Education History Personal Finances

More on “America 3.0”: Long Economic Periods

The book America 3.0 (available for purchase from Amazon and Barnes & Noble) describes three long economic periods, based on agriculture, industry, and information, as driving profound social change.


When we fought the Revolution against Britain, America’s economy was based on agriculture and the hydrological cycle. Along with the constants of soil and sun, water (where it fell, how it needed to be diverted, where it ran) determined American economic life. Know a man’s relationship to water, and you knew his relationship to wealth.


Around the time of the Civil War against the southern rebels, sun, soil, and water were surpassed by coal and rail as the foundation of power and privilege. The great rail network, centered around Chicago, enabled greater economies of scale than had ever been seen before in history. The story of the next century, from the racial strife of the 1860s to the racial strife of the 1960s, was the story of industrialization, scale, and how the benefits of coal would be shared.


We’re now changing again. “Information” appears to be valuable, and the economic giants of the day are information racketeers such as Google, Apple, Amazon, and Facebook. The world is becoming much less heavy, and manufacturing on-demand (from computer-driven milling to 3D printing) may accelerate the acceleration of the eclipse of coal by data.


We do not know what is next. The industrial age seemed to come to an apogee in the late 1940s, as economies around the world (the US, the UK, France, Germany, the USSR, China, Taiwan, both Koreas, and Japan) established bureaucratic-industrial welfare states managed by experts, with only quixotic variations based on national culture and ideology. But that was false sunlight, as phony as the widespread popularity of the concentration camps (brought to the US by Franklin Delano Roosevelt) of the 1930s.

We know the world is changing. We know now what comes next.

In this environment, we should focus on giving learners many low-cost opportunities and few high-cost high-risk paths. In other words, we should give students “optionality,” where they have many opportunities and few long-term costs. We’re not in an industrial age where we know economies of scale will rule the day, nor even in the long hydraulic age where water was the great idol. Students will have to find their own ways. We should help them.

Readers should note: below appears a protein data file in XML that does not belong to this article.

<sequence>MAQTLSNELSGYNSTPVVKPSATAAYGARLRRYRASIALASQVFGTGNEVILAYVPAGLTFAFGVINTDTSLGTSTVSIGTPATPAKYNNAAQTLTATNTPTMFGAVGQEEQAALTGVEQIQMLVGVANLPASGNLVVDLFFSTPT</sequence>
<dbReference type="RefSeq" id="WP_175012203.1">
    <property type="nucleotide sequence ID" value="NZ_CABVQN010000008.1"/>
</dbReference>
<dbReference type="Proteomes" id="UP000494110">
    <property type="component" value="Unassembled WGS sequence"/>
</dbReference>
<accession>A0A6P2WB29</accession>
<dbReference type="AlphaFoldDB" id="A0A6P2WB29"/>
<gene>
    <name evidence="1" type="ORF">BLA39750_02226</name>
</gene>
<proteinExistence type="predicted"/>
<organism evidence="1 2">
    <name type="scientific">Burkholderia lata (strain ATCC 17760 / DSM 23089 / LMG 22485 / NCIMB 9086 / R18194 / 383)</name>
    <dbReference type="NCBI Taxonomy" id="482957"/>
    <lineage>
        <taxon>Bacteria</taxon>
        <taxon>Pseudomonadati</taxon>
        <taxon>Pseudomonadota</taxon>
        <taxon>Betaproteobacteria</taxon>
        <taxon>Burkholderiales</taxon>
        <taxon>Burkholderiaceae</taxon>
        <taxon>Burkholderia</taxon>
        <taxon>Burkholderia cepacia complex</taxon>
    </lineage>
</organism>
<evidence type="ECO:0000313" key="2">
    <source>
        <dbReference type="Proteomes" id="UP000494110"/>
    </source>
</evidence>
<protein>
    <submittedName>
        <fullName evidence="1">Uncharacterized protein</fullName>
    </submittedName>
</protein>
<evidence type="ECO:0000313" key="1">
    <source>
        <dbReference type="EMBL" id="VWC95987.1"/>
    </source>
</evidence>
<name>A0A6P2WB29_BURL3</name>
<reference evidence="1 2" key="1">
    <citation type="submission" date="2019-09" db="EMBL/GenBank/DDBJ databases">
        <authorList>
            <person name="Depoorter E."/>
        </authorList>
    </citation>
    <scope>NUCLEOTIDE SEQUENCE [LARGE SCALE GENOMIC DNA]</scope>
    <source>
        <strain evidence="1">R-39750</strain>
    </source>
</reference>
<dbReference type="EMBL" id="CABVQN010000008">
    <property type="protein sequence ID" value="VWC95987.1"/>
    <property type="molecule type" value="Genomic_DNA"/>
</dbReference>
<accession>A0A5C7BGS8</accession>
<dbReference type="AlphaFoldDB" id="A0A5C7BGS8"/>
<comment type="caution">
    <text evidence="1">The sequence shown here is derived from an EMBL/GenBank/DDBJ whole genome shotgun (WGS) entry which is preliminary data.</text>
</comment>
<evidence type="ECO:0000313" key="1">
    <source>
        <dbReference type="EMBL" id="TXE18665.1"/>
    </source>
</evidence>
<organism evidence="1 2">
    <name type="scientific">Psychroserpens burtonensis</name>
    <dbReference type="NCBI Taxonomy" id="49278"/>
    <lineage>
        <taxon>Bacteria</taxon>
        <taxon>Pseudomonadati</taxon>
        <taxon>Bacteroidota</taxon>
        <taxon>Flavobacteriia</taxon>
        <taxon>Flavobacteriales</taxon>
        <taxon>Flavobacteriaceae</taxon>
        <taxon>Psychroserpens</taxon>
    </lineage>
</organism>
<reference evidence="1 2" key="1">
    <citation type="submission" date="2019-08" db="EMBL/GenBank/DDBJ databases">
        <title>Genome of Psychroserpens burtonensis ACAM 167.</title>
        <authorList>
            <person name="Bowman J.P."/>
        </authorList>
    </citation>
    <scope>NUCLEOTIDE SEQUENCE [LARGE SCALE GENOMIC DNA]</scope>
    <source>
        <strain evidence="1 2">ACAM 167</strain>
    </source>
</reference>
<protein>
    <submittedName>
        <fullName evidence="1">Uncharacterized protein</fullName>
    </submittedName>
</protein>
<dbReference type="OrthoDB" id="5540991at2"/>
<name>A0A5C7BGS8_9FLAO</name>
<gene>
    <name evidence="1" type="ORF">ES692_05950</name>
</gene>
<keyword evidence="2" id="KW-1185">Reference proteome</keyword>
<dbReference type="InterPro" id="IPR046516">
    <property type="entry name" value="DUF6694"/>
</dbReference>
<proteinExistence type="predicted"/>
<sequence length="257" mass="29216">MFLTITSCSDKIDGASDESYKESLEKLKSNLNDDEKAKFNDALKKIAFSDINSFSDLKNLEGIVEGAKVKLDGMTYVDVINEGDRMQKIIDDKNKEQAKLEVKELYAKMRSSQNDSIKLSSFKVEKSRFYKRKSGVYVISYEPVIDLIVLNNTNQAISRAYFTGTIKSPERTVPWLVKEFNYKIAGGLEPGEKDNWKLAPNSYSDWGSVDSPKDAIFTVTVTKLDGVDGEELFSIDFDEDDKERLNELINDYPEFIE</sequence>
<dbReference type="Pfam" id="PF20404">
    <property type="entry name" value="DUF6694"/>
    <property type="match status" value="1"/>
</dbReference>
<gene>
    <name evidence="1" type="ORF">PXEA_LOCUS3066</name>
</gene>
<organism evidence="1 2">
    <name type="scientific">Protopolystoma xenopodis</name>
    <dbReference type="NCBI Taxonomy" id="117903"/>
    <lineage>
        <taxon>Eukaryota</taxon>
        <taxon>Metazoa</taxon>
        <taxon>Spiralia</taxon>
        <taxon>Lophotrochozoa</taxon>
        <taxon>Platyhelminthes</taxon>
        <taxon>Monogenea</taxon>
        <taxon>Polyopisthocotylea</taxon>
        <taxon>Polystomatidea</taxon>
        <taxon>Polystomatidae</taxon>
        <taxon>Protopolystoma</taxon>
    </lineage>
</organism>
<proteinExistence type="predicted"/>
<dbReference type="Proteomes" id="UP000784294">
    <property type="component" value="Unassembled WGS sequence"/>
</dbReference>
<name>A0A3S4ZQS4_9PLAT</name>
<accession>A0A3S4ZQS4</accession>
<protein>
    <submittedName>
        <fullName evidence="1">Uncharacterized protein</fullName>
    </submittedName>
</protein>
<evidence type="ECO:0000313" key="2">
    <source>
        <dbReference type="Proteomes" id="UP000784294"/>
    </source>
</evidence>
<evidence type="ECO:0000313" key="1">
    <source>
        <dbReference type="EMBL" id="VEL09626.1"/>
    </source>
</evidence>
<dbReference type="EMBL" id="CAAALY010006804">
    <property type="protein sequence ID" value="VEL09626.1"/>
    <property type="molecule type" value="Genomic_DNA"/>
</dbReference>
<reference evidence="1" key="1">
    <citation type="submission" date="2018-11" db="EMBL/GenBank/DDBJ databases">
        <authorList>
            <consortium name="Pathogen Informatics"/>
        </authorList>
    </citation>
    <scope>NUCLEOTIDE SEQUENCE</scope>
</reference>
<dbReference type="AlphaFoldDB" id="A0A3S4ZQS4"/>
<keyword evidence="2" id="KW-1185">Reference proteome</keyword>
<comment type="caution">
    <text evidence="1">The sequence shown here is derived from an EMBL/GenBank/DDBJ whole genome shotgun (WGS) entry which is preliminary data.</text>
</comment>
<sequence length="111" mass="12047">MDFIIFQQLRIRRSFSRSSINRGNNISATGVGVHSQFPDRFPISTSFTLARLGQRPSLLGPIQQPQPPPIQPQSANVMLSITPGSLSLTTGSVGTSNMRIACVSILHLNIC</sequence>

To do this we should (except for core majors that are needed for national security — say science, technology, engineering, and mathematics) make much of the curriculum optional, and allow students “low-risk” trials in different career paths.

As Tren Griffen and Nassim Taleb posted:

If you “have optionality,” you don’t have much need for what is commonly called intelligence, knowledge, insight, skills, and these complicated things that take place in our brain cells. For you don’t have to be right that often. All you need is the wisdom to not do unintelligent things to hurt yourself (some acts of omission) and recognize favorable outcomes when they occur. (The key is that your assessment doesn’t need to be made beforehand, only after the outcome.) Being able to make decisions that do not require correctly forecasting the future is a wonderful thing. Not one of the great value investors identified in the series of posts in this blog relies on macro forecasts of the future. Instead, value investors use the optionality of cash to buy after the outcome exists (i.e., a significant drop in intrinsic value). Regarding venture capital, Warren Buffett believes: “If significant risk exists in a single transaction, overall risk should be reduced by making that purchase one of many mutually- independent commitments. Thus, you may consciously purchase a risky investment — one that indeed has a significant possibility of causing loss or injury — if you believe that your gain, weighted for probabilities, considerably exceeds your loss, comparably weighted, and if you can commit to a number of similar, but unrelated opportunities. Most venture capitalists employ this strategy.

It is certainly evil to trick an 18 year old into non-bankruptable loans of tens of thousands of dollars on a worthless major. A 16-year-old would be better off learning a trade than learning Shakespeare, especially if that student could learn Shakespeare later. An 18-year-old would surely be better off selling drugs (say from a pharmacy, an alcohol ball, a tobacconist shop, or so on) and learning that part of the economy than borrowing money to study political science.

Help our students prepare for an uncertain future, for America’s next stage of economic development. Give them low-cost opportunities and easy failures. Not non-bankruptable student loans.

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